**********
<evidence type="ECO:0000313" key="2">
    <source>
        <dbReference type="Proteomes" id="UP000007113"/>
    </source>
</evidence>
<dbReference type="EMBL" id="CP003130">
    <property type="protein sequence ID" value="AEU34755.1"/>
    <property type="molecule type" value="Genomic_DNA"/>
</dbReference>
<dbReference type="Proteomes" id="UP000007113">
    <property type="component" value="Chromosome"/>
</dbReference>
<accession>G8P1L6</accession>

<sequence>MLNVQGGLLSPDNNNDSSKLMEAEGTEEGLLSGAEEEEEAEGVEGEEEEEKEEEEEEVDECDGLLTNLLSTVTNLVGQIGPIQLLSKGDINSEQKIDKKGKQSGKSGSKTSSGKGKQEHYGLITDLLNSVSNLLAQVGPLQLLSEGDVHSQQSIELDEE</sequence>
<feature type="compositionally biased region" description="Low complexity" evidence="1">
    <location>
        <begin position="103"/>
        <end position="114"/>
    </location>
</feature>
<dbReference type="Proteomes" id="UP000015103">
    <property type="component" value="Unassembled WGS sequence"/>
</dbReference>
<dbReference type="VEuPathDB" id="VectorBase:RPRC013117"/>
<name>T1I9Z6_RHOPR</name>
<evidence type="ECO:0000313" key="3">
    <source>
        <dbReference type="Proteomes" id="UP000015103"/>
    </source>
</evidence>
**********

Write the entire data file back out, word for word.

<evidence type="ECO:0000313" key="2">
    <source>
        <dbReference type="Proteomes" id="UP000007113"/>
    </source>
</evidence>
<dbReference type="EMBL" id="CP003130">
    <property type="protein sequence ID" value="AEU34755.1"/>
    <property type="molecule type" value="Genomic_DNA"/>
</dbReference>
<dbReference type="Proteomes" id="UP000007113">
    <property type="component" value="Chromosome"/>
</dbReference>
<accession>G8P1L6</accession>

<sequence>MLNVQGGLLSPDNNNDSSKLMEAEGTEEGLLSGAEEEEEAEGVEGEEEEEKEEEEEEVDECDGLLTNLLSTVTNLVGQIGPIQLLSKGDINSEQKIDKKGKQSGKSGSKTSSGKGKQEHYGLITDLLNSVSNLLAQVGPLQLLSEGDVHSQQSIELDEE</sequence>
<feature type="compositionally biased region" description="Low complexity" evidence="1">
    <location>
        <begin position="103"/>
        <end position="114"/>
    </location>
</feature>
<dbReference type="Proteomes" id="UP000015103">
    <property type="component" value="Unassembled WGS sequence"/>
</dbReference>
<dbReference type="VEuPathDB" id="VectorBase:RPRC013117"/>
<name>T1I9Z6_RHOPR</name>
<evidence type="ECO:0000313" key="3">
    <source>
        <dbReference type="Proteomes" id="UP000015103"/>
    </source>
</evidence>